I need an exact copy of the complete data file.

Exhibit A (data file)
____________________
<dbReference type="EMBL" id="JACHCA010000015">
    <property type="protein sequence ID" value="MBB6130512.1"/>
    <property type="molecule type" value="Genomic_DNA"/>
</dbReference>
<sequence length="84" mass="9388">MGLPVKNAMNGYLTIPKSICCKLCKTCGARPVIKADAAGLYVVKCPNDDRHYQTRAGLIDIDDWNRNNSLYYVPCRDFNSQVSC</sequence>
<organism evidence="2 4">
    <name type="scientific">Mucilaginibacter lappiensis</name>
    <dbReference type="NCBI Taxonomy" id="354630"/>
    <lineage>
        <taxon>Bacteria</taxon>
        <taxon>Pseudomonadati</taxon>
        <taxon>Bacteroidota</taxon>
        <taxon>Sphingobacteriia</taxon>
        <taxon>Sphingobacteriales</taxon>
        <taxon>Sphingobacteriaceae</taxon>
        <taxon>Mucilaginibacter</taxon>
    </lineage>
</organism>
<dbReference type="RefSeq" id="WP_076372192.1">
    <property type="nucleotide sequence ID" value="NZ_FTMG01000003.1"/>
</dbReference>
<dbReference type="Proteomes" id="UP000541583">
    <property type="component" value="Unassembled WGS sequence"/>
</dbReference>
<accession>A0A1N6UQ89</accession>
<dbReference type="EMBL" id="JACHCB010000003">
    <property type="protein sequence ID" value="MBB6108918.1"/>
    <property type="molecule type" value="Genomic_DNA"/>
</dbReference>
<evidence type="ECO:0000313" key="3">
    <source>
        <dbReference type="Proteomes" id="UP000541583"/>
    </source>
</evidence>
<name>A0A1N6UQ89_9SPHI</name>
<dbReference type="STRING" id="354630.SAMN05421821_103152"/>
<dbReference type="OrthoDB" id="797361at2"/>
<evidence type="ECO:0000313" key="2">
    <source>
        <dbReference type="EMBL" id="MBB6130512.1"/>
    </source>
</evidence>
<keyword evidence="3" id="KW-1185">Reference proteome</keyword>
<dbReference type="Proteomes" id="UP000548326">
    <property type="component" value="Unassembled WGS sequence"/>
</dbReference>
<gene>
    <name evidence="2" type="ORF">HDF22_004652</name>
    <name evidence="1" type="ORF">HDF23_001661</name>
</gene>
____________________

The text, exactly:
<dbReference type="EMBL" id="JACHCA010000015">
    <property type="protein sequence ID" value="MBB6130512.1"/>
    <property type="molecule type" value="Genomic_DNA"/>
</dbReference>
<sequence length="84" mass="9388">MGLPVKNAMNGYLTIPKSICCKLCKTCGARPVIKADAAGLYVVKCPNDDRHYQTRAGLIDIDDWNRNNSLYYVPCRDFNSQVSC</sequence>
<organism evidence="2 4">
    <name type="scientific">Mucilaginibacter lappiensis</name>
    <dbReference type="NCBI Taxonomy" id="354630"/>
    <lineage>
        <taxon>Bacteria</taxon>
        <taxon>Pseudomonadati</taxon>
        <taxon>Bacteroidota</taxon>
        <taxon>Sphingobacteriia</taxon>
        <taxon>Sphingobacteriales</taxon>
        <taxon>Sphingobacteriaceae</taxon>
        <taxon>Mucilaginibacter</taxon>
    </lineage>
</organism>
<dbReference type="RefSeq" id="WP_076372192.1">
    <property type="nucleotide sequence ID" value="NZ_FTMG01000003.1"/>
</dbReference>
<dbReference type="Proteomes" id="UP000541583">
    <property type="component" value="Unassembled WGS sequence"/>
</dbReference>
<accession>A0A1N6UQ89</accession>
<dbReference type="EMBL" id="JACHCB010000003">
    <property type="protein sequence ID" value="MBB6108918.1"/>
    <property type="molecule type" value="Genomic_DNA"/>
</dbReference>
<evidence type="ECO:0000313" key="3">
    <source>
        <dbReference type="Proteomes" id="UP000541583"/>
    </source>
</evidence>
<name>A0A1N6UQ89_9SPHI</name>
<dbReference type="STRING" id="354630.SAMN05421821_103152"/>
<dbReference type="OrthoDB" id="797361at2"/>
<evidence type="ECO:0000313" key="2">
    <source>
        <dbReference type="EMBL" id="MBB6130512.1"/>
    </source>
</evidence>
<keyword evidence="3" id="KW-1185">Reference proteome</keyword>
<dbReference type="Proteomes" id="UP000548326">
    <property type="component" value="Unassembled WGS sequence"/>
</dbReference>
<gene>
    <name evidence="2" type="ORF">HDF22_004652</name>
    <name evidence="1" type="ORF">HDF23_001661</name>
</gene>